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Peter Whitfield / 379 items

N 20 B 158 C 10 E Oct 18, 2019 F Oct 18, 2019
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Cornus Kousa Satomi.

One of my favourite plants, this Cornus variety grows in my front garden as a bush. In May/June, when this was taken, it has these lovely pink bracts that last for ages. Its big brother in the back garden is white.

Thank you for taking the time to look. I hope you enjoy the pretty pink :) Happy Friday Flora!

[Handheld in daylight, after a rain shower.
Developed in DxO Photolab 2 with very little adjustment to the colour (would you believe?). Local adjustments on the centre of the main flower to liift it a bit.
Processed in Affinity Photo reducing the saturation and vibrancy.
Dodge and Burn using a dark grey-filled layer above in Overlay blend mode. This darkened everything considerably.
I then masked this D&B layer and painted the darkening effect out using a soft brush with low Fill around the main flower. This was all to create some tonal relief in the picture.
Finally a soft dark vignette and we are done :)]

Tags:   bracts bush Cornus Kousa droplets drops flora flower Friday Flora fruit happy magenta pink pretty rain Satomi sunny tree wet

N 15 B 214 C 3 E Oct 17, 2019 F Oct 17, 2019
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I took this shot in March while staying in a cottage in Cambridgeshire. There was a partly restored windmill in the garden :)

This is a cap windmill built in 1842 and is quite unusual in that the cap has a gallery (a walkway) around most of it - you can just see a bit of it on the left. It was for milling grain - a considerable investment and source of income in those days.

Thank you for taking the time to look. I hope you enjoy the image. Happy Monochrome Thursday!

[Handheld in bright sunshine.
Developed in DXO Photolab 2 and Nik Silver Efex]

Tags:   windmill Cambridgeshire

N 22 B 342 C 12 E Oct 17, 2019 F Oct 17, 2019
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Newport Beach, Pembrokeshire, West Wales.

The wet, wild, riled seas off a Welsh beach last November.

I was messing about with ICMs that day. I kind of liked this one - it seemed to sum up the feeling of the moment.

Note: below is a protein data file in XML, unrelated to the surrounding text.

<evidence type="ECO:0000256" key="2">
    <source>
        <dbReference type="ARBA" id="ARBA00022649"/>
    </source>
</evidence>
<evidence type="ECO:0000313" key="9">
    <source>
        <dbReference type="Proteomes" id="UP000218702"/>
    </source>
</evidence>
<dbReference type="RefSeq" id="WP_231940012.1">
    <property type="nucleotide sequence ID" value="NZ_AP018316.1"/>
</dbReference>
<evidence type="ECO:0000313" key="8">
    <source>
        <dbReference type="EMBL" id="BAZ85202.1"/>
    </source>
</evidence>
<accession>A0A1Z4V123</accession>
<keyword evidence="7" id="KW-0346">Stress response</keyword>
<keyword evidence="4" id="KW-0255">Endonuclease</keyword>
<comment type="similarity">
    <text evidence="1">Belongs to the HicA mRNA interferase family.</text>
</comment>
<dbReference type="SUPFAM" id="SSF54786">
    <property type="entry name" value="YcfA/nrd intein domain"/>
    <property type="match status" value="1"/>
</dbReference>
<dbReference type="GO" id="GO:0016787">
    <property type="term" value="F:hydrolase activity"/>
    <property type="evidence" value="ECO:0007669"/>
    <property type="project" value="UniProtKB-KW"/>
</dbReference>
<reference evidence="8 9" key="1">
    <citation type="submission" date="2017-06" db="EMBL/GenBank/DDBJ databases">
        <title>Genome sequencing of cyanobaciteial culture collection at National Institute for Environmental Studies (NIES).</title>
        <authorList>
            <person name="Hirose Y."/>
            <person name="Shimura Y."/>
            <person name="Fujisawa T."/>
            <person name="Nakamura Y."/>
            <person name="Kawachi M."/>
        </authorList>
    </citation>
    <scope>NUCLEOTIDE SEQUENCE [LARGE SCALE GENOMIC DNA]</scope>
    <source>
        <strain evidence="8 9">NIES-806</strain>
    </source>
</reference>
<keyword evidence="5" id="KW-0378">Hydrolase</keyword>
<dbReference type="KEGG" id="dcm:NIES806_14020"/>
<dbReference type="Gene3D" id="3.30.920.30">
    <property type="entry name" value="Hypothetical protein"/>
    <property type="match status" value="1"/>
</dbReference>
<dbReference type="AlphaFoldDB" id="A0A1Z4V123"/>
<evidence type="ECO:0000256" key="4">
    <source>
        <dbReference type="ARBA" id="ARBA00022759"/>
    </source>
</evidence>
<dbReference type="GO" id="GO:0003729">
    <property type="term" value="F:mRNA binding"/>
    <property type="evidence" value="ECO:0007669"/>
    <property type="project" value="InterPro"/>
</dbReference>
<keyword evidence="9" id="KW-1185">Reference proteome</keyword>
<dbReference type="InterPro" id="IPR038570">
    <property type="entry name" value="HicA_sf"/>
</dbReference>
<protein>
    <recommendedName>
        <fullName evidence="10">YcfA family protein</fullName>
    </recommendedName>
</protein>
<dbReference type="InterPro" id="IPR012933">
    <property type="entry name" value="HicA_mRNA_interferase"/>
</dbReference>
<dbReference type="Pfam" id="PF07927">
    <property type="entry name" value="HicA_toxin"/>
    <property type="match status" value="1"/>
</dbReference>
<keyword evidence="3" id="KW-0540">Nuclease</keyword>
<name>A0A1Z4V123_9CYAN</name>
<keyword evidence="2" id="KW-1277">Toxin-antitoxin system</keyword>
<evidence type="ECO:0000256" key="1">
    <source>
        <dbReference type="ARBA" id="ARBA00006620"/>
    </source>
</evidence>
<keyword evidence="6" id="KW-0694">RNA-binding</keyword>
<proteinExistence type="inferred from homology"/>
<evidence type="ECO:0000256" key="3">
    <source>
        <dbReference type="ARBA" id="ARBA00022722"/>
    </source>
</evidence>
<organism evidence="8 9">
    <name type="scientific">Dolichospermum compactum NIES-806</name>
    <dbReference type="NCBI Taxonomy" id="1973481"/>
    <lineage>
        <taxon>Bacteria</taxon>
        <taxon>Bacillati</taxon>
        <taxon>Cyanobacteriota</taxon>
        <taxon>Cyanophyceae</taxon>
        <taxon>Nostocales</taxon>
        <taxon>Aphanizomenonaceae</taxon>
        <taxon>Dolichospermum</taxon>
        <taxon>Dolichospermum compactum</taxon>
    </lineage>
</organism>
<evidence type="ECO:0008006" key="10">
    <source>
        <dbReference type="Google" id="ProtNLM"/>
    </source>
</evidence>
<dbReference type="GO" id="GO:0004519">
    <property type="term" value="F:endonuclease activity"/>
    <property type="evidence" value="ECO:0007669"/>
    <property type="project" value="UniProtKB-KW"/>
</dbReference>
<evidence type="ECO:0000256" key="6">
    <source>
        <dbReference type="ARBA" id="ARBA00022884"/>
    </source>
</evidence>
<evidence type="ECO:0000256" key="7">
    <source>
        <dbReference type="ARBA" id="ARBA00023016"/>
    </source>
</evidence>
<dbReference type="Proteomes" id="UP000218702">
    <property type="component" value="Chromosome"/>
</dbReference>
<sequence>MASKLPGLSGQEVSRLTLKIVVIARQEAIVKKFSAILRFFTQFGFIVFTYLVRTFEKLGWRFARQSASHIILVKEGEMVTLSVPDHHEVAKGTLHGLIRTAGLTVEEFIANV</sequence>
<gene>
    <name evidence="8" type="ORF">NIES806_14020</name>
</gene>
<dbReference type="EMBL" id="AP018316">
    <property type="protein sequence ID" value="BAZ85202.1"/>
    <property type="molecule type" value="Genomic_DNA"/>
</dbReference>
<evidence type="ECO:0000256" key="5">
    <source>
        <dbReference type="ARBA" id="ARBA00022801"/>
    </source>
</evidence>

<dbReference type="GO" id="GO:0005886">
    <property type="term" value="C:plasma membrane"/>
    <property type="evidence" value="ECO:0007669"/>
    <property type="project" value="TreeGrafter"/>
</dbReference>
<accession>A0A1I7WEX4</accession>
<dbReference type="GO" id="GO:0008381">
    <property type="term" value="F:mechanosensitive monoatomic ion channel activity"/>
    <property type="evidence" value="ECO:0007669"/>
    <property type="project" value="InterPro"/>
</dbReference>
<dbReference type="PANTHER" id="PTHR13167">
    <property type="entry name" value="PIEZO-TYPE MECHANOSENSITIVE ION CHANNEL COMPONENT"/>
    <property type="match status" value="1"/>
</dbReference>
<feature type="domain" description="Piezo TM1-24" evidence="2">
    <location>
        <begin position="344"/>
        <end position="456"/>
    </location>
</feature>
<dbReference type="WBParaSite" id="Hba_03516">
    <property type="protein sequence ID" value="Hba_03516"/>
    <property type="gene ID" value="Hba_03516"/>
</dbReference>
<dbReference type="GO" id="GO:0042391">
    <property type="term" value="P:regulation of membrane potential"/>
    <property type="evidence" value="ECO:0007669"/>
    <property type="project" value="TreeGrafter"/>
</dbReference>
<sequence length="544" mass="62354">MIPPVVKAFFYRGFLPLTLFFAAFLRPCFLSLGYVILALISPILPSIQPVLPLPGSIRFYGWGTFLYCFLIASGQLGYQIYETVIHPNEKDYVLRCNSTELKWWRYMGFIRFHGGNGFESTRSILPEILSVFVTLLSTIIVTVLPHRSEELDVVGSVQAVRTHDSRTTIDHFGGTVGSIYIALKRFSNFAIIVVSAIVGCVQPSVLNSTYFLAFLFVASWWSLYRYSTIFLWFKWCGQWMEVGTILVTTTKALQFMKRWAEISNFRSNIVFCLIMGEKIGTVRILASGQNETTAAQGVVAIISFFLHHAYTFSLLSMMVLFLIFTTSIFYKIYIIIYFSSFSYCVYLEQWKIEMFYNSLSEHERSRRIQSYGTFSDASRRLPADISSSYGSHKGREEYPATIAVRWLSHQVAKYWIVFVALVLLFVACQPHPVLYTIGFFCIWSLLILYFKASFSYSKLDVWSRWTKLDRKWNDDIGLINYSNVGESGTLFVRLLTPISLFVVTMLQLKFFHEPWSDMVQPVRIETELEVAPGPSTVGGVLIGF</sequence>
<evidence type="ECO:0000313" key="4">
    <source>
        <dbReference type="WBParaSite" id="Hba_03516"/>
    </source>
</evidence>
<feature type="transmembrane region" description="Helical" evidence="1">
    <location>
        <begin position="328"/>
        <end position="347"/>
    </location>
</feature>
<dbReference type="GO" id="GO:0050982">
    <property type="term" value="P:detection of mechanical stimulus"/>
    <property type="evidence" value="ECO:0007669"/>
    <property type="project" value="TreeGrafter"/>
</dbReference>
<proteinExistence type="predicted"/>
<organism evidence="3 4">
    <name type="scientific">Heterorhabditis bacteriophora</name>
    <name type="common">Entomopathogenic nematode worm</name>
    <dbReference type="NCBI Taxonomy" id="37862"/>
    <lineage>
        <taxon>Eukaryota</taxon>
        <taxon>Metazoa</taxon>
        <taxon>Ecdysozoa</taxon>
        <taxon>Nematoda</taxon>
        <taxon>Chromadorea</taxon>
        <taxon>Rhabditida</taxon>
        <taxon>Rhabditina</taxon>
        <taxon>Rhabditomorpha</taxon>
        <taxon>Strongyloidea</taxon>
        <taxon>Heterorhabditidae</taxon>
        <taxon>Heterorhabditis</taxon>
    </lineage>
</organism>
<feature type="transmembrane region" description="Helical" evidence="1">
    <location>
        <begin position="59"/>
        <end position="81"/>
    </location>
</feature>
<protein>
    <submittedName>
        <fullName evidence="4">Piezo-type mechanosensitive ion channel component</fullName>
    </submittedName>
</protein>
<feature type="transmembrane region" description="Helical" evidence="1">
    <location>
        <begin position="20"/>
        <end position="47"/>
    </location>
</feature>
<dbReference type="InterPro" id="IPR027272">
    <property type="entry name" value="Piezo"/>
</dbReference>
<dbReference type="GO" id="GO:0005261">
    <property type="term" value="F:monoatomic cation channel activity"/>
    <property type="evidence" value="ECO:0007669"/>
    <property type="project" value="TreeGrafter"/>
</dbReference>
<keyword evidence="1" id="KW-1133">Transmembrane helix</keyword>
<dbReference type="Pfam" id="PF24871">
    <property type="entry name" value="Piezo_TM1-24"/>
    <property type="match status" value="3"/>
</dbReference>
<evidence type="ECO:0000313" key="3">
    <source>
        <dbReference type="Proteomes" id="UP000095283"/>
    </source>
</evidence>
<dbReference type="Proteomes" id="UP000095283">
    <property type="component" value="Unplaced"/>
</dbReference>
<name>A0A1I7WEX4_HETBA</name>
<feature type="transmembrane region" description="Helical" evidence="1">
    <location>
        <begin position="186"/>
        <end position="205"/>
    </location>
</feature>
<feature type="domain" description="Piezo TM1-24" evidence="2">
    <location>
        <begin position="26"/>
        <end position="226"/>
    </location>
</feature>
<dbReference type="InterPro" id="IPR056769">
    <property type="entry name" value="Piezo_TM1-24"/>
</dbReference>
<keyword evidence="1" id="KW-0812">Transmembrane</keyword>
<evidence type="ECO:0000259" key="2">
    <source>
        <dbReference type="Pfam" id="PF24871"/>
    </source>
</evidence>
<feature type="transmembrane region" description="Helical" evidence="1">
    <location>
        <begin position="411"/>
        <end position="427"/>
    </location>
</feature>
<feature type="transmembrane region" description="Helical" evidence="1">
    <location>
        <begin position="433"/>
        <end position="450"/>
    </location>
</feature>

I guess it’s a sort of minimalist abstract again. But I like it and it was fun to bring together. I guess I was heading for the kind of modern painting I’ve seen hanging around some galleries.

The starting image was only about half the story. The rest was some fun messing about with Nik Color Efex. Now that’s a fun playpen of toys to mess around with! I must play a bit more because there is some good, useful stuff there.

This is a combination of five of the filters: Colour Contrast Range; Contrast Only; Film Efex: Faded (which made the strongest contribution to the end result, including the grain); Pro Contrast; and Graduated Filters.

The initial development was done with DXO Photolab 2 including straightening the horizon (!). In Affinity Photo, I tidied it up the Nik result a bit with Inpainting (context fill equivalent) though I should have done that before. A slight dark vignette which helped focus the image.

I played with the crop and tried using the Golden Spiral as a guide (if, strangely, you want to know more about where I was going on that search Golden Spiral on Wikipedia) but in the end for this picture I decided placing the apex of the beach triangle on the bottom right thirds intersection worked better (more beach!).

Thank you for taking the time to look. I hope you enjoy this bit of not very much, whatever it is :)

Tags:   beach bleak November rain sand storm waves weather wind Newport Beach abstract ICM minimalist Nik Color Efex dsc-rx100m5 Pembrokeshire

N 51 B 1.4K C 28 E Oct 14, 2019 F Oct 14, 2019
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Incandescent tungsten filament.

There are no limits to my foolishness. Or so I concluded after three-quarters of an hour with this idea.

A bright idea it was. And that, at least, was part of the problem.

Brilliant! Yey! Wire. Tungsten filament. Show the coiled-coils...


Tungsten has the highest melting point of any element. Which is why it is used as a bulb filament. It’s a brittle metal though so its uses are quite specific.

And bulb filaments are usually coils or coils of coils. Why? Well, the problem with filaments is that they evapourate.

Then… poof.

A coiled-coil has a long length of the metal wire (about 58 centimetres in a bulb filament, would you believe?) compressed by the coiling into a few centimetres of coil. But the main reason is the coil dramatically reduces the metal evaporation.